Motivating employees is a challenge for many managers. Like many things in organizational development & leadership training—knowing how to motivate employees is part art and part science.
What is Motivation?
Before we get too far in to this discussion, let’s define motivation.
Motivation is defined as a set of energetic forces that originates both within (intrinsic) and outside (extrinsic) an employee, initiates work-related effort, and determines its direction, intensity, and persistence.
Why Do Managers Want to Know How to Motivate Employees?
In the workplace, motivation is a critical consideration because job performance is largely a function of two factors: motivation and ability. In this article, we are talking about motivation but if you are curious in learning more about how to assess and develop ability, we have several different resources, products, and services for you to consider.
Human resources and company managers generally do a mediocre job of motivating employees with things like company swag, team building events, Dilly bars, and small monetary rewards such as pay increases or bonuses. This isn’t to say that these methods should be thrown out or disregarded but it does mean that these are minimum requirements and will not go the distance when attempting to truly motivate employees in the workplace.
The Science Behind Motivating Employees
Here’s some science for you to think about based on research by three individuals you may or may not have heard about before:
- Maslow. Some of you may remember Maslow’s Hierarchy of Needs from psychology class at college. When it comes to motivating employees, Maslow argues that the basic needs of employees have to be met first. This includes things like a fair wage, a safe work-environment, and being treated in a manner that maintains or enhances self-esteem. According to Maslow, it is only once these needs have been met, that an employee can truly become motivated and a high performer.
- Herzberg. Herzberg’s theory is probably even less well-known but builds on Maslow’s theory to some degree. Herzberg argues that there are maintenance factors (company policies, administration, supervision, working conditions, interpersonal relations, money, status, security) and there are motivation factors (achievement, recognition for accomplishments, challenging work, increased responsibility).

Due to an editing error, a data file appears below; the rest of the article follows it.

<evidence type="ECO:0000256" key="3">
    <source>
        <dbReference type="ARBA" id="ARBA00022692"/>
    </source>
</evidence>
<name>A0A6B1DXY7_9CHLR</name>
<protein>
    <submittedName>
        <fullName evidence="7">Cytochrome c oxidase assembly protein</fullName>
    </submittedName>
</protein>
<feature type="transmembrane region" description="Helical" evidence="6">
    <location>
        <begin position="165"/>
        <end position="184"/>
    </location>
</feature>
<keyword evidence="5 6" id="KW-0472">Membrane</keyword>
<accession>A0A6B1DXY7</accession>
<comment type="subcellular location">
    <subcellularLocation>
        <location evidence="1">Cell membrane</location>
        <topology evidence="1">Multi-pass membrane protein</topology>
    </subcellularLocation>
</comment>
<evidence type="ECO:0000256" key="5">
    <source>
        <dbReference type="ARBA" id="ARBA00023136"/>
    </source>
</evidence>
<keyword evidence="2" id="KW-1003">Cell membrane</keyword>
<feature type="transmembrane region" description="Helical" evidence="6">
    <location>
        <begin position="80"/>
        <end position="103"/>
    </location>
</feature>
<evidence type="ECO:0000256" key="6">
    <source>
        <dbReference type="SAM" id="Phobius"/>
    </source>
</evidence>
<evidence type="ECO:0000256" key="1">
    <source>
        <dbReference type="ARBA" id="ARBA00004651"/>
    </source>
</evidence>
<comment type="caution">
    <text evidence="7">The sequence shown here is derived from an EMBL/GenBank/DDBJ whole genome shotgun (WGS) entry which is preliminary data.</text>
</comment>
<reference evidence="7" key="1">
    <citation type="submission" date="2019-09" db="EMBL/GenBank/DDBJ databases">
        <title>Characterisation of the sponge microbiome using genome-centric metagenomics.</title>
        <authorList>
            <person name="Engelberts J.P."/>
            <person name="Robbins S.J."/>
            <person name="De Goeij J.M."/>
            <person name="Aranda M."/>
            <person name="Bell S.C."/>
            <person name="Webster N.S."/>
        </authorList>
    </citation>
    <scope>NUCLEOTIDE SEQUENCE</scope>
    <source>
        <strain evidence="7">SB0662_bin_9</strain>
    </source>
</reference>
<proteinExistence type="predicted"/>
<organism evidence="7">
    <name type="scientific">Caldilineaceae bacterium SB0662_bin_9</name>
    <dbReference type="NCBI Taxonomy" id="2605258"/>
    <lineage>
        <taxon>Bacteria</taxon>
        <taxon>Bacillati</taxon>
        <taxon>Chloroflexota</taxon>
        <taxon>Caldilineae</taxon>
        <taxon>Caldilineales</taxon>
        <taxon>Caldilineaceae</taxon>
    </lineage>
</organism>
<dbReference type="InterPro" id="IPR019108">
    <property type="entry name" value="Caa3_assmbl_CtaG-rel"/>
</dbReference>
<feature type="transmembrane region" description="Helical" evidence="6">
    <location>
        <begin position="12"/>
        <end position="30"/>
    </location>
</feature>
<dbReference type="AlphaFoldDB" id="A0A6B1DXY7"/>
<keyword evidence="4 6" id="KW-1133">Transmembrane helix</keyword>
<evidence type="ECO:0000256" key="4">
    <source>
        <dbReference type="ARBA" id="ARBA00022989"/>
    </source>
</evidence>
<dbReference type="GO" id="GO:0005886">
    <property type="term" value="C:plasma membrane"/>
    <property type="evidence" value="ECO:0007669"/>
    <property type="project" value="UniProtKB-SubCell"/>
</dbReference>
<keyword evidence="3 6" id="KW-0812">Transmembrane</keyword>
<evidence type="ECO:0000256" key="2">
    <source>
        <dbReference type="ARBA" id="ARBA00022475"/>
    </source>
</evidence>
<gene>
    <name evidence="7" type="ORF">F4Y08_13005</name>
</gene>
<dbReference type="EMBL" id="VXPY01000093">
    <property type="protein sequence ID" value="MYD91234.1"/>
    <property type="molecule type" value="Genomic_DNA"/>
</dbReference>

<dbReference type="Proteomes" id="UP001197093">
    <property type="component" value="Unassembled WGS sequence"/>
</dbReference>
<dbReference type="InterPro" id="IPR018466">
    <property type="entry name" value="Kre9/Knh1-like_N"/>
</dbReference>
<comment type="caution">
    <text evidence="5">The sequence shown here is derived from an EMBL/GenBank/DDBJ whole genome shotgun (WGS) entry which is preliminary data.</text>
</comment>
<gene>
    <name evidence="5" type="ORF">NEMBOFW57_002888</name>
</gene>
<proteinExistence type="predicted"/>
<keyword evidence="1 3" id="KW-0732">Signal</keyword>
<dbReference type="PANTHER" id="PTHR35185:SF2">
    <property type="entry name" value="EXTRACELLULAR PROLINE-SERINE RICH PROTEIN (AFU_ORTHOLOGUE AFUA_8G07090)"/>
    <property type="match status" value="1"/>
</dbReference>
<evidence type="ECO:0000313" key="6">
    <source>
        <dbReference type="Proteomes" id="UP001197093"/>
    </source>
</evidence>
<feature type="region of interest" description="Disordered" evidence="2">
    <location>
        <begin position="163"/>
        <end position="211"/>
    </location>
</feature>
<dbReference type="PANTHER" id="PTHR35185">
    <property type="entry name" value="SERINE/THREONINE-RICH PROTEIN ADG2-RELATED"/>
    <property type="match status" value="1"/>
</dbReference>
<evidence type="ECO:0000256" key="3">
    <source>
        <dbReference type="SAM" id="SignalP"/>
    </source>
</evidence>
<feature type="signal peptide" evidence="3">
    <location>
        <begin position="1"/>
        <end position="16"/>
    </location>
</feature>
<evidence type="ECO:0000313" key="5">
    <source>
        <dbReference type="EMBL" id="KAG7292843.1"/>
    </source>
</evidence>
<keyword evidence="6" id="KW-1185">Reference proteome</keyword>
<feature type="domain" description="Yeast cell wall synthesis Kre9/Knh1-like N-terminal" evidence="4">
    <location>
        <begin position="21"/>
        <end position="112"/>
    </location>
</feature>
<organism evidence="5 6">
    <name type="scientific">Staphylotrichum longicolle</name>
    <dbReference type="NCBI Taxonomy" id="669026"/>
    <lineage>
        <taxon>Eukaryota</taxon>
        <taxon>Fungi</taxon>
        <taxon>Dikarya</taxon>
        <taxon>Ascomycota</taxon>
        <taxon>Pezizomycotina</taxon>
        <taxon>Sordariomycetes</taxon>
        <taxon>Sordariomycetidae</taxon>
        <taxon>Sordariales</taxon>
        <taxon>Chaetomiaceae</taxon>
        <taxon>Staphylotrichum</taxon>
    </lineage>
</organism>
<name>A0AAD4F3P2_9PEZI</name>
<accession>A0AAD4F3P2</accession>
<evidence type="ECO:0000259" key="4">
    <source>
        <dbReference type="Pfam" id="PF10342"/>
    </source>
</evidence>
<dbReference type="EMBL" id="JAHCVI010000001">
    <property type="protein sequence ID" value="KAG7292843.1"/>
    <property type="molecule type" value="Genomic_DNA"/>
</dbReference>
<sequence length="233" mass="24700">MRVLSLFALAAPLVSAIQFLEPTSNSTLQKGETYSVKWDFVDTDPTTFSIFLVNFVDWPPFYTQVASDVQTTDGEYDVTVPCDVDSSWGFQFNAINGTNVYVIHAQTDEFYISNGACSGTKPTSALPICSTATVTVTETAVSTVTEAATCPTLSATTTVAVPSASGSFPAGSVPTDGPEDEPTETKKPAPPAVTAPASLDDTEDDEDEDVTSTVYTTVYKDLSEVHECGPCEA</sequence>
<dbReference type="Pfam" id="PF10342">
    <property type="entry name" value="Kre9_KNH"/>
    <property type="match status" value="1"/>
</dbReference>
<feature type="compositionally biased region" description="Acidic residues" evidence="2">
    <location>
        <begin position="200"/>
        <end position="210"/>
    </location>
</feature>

- ERG Theory. The final motivation theory is known as the E (Existence Needs) R (Relatedness Needs) and G (Growth Needs) theory. The ERG theory argues that an employee’s behavior is motivated simultaneously by more than one need level. Unlike Maslow’s model, however, the ERG theory includes a frustration-regression process whereby those who are unable to satisfy a higher need become frustrated and regress to the next lower need level. For example, an employee who is ready for growth related opportunities but is not provided with those opportunities may regress and focus two much effort on their relatedness needs.
The Art Behind Motivating Employees
Now that we have discussed the science behind motivating employees, it is important to discuss the art of motivating employees.
- Ask your employees what motivates them. This may seem silly but it can be extremely helpful. Not only does it show your employee that you care about them, but your employee knows best about what motivates them.
- Learn everything you can about motivating team members. Take a class or complete the eLearning option for Motivating Team Members.
- Autonomy, mastery, and purpose. Provide employees autonomy, allow them to master their roles, and help them create and understand a purpose for their work. Listen to Daniel Pink and learn more about how we need to start thinking about motivating employees in the workplace.
Does motivating your employees still seem like a challenge? Start reviewing and implementing these tips on how to motivate your employees and we promise you will see employee motivation levels increase.